Faculty in the University of New Mexico Occupational Therapy Graduate Program are pleased to honor this year's "Friends of Occupational Therapy" for their outstanding contributions to the program.

 

"These four individuals have helped the UNM Occupational Therapy Graduate Program become one of the top rated occupational therapy educational programs in the country," said Terry Crowe, Ph.D., OTR/L, FAOTA, director of the program.

 

This year's honorees are:

 

Mary Schmidt, OTR/L, has been involved with the curriculum since 1992.  One of five advisory board members that created the UNM Occupational Therapy Program, Schmidt helped develop the curriculum design, outline courses and negotiate program logistics.  She continued to give to the program by supervising numerous students at both Healthsouth Rehabilitation Hospital of Albuquerque and Manor Nursing and Rehabilitation Center. Schmidt recently served as an interviewer during the Occupational Therapy Graduate Program admissions process and also has given guest lectures, especially in the area of reimbursement.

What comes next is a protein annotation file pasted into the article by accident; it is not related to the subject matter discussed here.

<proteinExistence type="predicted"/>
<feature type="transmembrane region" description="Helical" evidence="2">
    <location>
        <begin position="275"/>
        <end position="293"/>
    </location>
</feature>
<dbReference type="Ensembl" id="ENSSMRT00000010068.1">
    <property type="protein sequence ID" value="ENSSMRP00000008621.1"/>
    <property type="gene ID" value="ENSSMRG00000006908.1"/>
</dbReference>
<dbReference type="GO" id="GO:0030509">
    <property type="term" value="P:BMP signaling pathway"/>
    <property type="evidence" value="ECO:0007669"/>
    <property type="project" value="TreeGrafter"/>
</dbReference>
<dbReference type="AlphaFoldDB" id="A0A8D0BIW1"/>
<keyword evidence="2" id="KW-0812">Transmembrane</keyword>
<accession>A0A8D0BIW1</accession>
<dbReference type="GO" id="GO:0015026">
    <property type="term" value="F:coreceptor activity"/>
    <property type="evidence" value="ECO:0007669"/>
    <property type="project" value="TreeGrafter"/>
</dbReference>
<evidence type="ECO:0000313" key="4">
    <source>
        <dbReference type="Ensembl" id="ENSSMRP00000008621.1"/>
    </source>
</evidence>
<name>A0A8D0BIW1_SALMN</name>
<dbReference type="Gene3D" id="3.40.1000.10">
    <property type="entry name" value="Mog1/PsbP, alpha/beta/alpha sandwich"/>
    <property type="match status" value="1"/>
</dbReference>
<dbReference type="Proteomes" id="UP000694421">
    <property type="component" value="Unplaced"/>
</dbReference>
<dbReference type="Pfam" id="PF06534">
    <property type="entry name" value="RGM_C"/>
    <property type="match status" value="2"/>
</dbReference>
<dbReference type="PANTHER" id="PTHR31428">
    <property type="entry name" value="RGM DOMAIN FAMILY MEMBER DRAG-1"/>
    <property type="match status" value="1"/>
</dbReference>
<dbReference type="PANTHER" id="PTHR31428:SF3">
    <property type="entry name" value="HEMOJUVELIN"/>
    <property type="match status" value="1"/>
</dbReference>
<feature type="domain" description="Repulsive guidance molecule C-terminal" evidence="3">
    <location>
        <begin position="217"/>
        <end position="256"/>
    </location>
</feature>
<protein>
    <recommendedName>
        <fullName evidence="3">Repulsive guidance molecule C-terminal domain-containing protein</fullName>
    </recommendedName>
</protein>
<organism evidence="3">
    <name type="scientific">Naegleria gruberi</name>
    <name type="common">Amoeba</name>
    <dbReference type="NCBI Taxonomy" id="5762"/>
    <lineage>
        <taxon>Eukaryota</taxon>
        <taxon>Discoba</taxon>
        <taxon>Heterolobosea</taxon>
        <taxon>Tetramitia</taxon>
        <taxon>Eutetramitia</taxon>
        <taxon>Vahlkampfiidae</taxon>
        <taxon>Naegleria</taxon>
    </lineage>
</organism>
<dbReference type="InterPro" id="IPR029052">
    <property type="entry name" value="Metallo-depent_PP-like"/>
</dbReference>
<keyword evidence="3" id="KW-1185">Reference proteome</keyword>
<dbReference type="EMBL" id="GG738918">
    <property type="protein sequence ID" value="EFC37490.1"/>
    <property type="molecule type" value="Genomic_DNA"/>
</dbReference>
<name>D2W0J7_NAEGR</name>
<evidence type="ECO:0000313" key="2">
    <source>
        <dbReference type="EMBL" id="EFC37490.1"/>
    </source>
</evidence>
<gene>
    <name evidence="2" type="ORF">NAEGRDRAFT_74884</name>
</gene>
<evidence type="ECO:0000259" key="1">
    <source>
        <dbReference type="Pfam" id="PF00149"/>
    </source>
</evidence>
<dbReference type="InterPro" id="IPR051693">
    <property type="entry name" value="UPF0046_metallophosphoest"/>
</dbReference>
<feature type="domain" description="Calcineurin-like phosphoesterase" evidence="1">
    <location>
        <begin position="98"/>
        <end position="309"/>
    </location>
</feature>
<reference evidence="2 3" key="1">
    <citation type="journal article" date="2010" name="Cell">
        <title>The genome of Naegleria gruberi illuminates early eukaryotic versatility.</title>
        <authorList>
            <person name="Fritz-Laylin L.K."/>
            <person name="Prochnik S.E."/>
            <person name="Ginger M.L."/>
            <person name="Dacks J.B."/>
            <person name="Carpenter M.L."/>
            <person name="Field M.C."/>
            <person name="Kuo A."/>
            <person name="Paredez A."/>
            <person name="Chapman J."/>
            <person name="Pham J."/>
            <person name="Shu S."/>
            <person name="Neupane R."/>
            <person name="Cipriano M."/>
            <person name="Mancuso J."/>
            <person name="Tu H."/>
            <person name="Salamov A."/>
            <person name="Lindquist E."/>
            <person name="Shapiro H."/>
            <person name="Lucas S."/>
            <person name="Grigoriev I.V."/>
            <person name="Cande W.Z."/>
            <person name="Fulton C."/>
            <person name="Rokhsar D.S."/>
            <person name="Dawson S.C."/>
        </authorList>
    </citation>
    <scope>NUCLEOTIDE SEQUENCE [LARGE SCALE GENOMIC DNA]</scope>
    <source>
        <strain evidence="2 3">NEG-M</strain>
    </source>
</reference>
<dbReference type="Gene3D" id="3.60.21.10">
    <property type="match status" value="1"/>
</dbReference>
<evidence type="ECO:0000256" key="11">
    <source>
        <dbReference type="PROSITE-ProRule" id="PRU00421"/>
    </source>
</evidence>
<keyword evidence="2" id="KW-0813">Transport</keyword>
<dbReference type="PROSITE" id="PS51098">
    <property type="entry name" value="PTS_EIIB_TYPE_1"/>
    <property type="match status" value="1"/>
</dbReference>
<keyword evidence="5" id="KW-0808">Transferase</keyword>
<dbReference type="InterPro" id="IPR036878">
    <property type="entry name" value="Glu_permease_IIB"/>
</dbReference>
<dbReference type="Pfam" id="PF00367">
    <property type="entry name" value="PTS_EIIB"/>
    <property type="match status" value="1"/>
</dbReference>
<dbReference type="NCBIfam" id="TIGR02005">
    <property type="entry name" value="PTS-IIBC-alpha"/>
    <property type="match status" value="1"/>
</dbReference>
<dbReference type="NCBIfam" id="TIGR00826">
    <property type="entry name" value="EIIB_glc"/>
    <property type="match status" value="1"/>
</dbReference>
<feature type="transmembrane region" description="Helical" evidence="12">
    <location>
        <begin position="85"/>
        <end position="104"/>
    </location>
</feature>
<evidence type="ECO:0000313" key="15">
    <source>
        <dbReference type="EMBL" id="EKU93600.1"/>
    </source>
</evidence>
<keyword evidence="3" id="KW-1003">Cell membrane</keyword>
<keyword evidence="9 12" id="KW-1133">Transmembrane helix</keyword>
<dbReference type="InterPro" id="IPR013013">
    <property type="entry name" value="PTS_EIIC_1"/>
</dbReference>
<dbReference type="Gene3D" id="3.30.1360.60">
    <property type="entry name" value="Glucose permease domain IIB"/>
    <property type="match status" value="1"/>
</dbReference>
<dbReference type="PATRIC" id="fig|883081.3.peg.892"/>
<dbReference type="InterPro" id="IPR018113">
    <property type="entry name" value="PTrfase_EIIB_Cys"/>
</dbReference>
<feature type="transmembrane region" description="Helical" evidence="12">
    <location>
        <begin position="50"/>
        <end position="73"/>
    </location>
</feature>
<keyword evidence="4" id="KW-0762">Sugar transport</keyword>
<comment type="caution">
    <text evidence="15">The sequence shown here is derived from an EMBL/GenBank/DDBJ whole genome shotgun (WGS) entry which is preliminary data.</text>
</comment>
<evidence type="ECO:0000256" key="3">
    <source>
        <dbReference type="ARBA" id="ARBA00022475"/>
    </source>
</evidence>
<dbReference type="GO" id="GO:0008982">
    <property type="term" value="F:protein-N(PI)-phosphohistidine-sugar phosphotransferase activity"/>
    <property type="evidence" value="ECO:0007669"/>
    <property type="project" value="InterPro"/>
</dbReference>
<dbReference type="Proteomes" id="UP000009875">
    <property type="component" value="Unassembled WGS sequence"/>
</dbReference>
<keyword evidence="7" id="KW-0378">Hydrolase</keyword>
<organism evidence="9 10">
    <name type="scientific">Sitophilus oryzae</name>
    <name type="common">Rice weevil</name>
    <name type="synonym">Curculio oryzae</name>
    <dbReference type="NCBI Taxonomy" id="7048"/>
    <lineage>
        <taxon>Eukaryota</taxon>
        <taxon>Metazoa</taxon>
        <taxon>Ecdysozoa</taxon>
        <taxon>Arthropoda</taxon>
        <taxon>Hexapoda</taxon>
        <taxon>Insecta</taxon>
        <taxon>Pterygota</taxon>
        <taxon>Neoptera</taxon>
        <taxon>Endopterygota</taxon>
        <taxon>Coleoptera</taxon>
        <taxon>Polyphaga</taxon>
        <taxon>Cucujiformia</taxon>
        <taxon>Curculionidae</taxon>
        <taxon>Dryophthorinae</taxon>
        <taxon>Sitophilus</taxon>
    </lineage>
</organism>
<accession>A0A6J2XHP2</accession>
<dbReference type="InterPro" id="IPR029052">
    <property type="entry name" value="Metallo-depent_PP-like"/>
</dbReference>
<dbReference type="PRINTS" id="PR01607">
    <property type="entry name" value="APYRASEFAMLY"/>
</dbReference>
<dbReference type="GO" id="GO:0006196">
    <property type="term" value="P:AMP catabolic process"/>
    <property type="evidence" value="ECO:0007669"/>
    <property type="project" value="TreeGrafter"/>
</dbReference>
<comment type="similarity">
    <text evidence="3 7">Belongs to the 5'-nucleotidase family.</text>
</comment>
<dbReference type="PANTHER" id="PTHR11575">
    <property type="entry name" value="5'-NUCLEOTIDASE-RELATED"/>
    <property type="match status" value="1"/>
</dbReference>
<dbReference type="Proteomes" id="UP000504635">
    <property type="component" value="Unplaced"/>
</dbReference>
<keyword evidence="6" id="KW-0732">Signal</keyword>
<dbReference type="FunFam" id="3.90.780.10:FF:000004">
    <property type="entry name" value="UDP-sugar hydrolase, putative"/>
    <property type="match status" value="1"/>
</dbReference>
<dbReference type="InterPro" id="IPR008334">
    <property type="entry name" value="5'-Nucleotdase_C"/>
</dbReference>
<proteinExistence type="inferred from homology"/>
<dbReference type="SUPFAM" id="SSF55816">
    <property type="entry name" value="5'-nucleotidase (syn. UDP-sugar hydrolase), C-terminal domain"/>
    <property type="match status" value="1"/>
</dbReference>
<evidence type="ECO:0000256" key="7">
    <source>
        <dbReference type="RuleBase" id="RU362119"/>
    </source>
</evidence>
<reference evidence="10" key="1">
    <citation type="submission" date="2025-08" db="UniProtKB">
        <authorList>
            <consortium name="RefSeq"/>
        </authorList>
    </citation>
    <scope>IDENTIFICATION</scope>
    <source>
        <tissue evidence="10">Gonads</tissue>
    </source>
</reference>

Dr. Jon Eldredge, coordinator of Academic and Clinical Services for the HSC Library and Informatics Center, has supported faculty and students by giving numerous educational sessions related to information retrieval. Dr. Eldredge has assisted the program in building a supportive inventory of learning resources that support the students' learning.  He also currently serves on the thesis committee for one of the graduate students in the program.

 

Ed Wyckoff, a financial aid supervisor in the UNM School of Medicine Student Affairs Office, counsels students about financial support from the moment they enter the program until they are finished.  He has helped many students obtain financial assistance.

 

Gail Stockman, OTR/L, became a role model for students while employed at St. Joseph's Rehabilitation Hospital.  An expert clinician, wise coach and exceptional role model who inspires students to do their best, Stockman is now a therapist with Albuquerque Public Schools. She continues to supervise students in fieldwork and serves as a part-time faculty member for the program.

 

"Friends of Occupational Therapy" each receive a hand woven Native American basket. The lifelong learning motif of the occupational therapy curriculum design is a partially woven basket, representing the "weaving" or becoming an occupational therapist  by beginning with academic study, then developing through professional practice, professional growth and development, and professional communication.

 

For more information on the UNM Occupational Therapy Program, visit http://hsc.unm.edu/ot/


Contact: Lynn Melton, 272-3322